Beech is great to burn too, loads of heat, but you need to season it well, a good 18 months or more I'd say.  Love the smell of beech on the fire too. 

I got given a small trailer full of logs a few years back by some mates who'd sorted out a fallen tree for a neighbour.  By god did it stink when burned, smelled like when you leave a damp cloth somewhere for days and then can't get that stinky smell off your hands after you pick it up!  Naff heat off it too.  I thought it looked like a bit too gnarly a trunk for elm, very pale wood, might have been a horse chestnut.  I don't know but I don't want any more of it!  It used to almost damp down the fire if I added it to already burning beech & ash.

I'd steer clear of softwoods, or if you must mix them in one log for every 5 or 6 of hardwood.

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Another vote for well seasoned oak if you can get it.  

I heated my home with wood for years using whatever was free and found only horse chestnut and elm to be fine as long as it is well seasoned and you have an enclosed stove.

The last couple of years I did it I burnt almost exclusively crack willow and whilst it burnt fairly quickly it heated the house nicely.  Funny smell though, once I've used it you can tell it instantly.

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1 hour ago, Zapp said:

Another vote for well seasoned oak if you can get it.  

I heated my home with wood for years using whatever was free and found only horse chestnut and elm to be fine as long as it is well seasoned and you have an enclosed stove.

The last couple of years I did it I burnt almost exclusively crack willow and whilst it burnt fairly quickly it heated the house nicely.  Funny smell though, once you've used it you can tell it instantly.

I burned crack willow for two winters , I thought it was a brilliant burning wood.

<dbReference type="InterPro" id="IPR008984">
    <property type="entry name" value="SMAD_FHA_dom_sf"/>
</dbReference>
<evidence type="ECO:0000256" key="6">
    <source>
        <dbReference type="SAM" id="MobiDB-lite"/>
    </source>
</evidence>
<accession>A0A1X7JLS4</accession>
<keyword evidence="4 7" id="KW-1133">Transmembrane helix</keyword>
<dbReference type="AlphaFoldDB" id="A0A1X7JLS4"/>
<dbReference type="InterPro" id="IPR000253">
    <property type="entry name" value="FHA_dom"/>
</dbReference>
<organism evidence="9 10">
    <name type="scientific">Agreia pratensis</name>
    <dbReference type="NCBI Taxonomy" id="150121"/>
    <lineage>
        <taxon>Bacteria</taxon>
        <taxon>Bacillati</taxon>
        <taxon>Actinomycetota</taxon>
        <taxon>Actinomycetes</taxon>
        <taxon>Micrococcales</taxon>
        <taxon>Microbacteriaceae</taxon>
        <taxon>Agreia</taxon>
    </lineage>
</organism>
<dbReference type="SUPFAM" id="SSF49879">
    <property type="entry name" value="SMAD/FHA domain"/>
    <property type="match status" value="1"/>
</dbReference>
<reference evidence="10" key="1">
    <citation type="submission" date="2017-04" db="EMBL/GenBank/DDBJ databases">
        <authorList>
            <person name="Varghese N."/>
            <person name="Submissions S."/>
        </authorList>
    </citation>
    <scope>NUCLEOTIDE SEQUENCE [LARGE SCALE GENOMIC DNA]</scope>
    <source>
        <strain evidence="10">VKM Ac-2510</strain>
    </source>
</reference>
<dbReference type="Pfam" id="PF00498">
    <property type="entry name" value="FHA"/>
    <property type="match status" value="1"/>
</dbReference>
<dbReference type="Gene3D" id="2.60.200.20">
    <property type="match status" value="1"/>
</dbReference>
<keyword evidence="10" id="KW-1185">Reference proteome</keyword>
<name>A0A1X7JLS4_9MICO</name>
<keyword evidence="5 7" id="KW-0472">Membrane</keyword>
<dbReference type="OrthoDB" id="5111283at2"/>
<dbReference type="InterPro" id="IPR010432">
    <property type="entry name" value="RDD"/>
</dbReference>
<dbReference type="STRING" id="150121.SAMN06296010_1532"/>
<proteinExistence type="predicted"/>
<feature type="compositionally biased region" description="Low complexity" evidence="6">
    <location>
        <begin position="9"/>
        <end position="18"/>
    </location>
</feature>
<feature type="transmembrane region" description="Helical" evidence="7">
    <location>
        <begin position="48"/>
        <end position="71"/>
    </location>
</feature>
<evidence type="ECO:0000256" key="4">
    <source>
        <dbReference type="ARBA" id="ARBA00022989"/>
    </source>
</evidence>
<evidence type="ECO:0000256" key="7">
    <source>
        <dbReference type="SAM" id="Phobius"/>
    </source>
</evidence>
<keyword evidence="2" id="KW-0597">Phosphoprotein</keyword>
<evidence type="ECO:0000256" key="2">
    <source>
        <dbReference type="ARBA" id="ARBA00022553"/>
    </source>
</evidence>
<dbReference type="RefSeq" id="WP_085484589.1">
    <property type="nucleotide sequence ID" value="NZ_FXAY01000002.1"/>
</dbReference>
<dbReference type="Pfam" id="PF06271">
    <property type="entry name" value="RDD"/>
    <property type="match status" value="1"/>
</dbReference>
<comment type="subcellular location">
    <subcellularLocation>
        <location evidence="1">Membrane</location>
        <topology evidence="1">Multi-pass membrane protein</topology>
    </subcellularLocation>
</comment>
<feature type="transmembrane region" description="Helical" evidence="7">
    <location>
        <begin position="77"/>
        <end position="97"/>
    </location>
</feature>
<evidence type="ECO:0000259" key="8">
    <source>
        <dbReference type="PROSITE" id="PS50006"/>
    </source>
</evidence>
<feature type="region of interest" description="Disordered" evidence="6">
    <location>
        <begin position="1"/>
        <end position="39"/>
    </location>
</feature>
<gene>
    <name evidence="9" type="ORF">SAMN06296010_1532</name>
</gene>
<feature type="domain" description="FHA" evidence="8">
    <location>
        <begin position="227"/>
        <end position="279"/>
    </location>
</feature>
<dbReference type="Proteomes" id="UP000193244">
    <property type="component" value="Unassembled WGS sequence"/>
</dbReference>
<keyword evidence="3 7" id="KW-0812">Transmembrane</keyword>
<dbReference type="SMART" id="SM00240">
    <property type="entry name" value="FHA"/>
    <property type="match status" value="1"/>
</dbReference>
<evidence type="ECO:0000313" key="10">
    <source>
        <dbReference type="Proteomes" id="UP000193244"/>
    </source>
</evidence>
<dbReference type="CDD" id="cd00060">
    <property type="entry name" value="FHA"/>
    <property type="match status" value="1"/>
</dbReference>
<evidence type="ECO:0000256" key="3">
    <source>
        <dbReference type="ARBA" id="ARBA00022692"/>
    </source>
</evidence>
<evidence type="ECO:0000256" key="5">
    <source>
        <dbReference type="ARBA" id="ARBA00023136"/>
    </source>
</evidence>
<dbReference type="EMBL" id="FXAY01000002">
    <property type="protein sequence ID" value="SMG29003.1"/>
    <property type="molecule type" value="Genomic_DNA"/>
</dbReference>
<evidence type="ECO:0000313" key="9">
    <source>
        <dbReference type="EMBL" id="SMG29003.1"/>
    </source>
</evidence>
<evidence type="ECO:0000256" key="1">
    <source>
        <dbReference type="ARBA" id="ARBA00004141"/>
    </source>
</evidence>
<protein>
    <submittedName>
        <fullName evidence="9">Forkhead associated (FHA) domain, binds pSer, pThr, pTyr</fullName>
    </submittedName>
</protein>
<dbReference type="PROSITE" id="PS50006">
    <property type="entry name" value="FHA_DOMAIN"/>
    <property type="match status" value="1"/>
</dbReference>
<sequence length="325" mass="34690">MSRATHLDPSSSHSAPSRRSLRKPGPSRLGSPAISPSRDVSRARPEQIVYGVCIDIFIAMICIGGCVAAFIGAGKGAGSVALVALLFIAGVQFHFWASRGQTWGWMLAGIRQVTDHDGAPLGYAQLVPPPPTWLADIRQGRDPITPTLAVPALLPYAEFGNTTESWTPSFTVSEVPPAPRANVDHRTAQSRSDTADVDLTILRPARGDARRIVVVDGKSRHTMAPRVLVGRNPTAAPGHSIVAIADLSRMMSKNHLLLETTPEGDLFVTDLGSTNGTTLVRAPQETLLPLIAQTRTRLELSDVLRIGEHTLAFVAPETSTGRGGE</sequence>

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I get any amount from landscape at work for my sons wood burner cut to size dropped in a Makro 14 piece chocolate gateau every time  after we loaded up both trucks then they said dont bother the next time your the only person that gives us stuff ?. 

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13 minutes ago, Ultrastu said:

Don't burn green tanalised  timber in your house .its treated with arsenic  which can be released  into your house  

Remember working the treatment tank in the sawmills I was at for years and reading the tubs that we were emptying in the reserve, 'this will give you cancer, contains trace amounts of arsenic'. Complained to the boss who eventually gave us some gloves. He'd say his **** was stronger than the mix. 

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If I had a choice it would be Hawthorne over everything else.

Dense burns well when seasoned with nice flame and good hot coals, lasts a good while too.

Ash is popular and burns well.

Holly is hot and bright, great if you can get some good size logs. 

Oak is good to mix with other wood on your fire or stove, something for flame and oak for the coals.

Nath do you sell the wood ? 

If not you should.

Edited by figgy
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I hauled 29 loads of oak out from a farm this year and have it split and stacked under cover and with what I already had I think I have five to six winters warmth.  I have burned many different woods but ash and oak throw the best heat. Henry V111 I think it was who said ash would warm theheart of the coldest woman and he had a few.

The trick is that all you burn should have stood under cover but able to breath for a good two years from cutting and the lowest layers above the ground.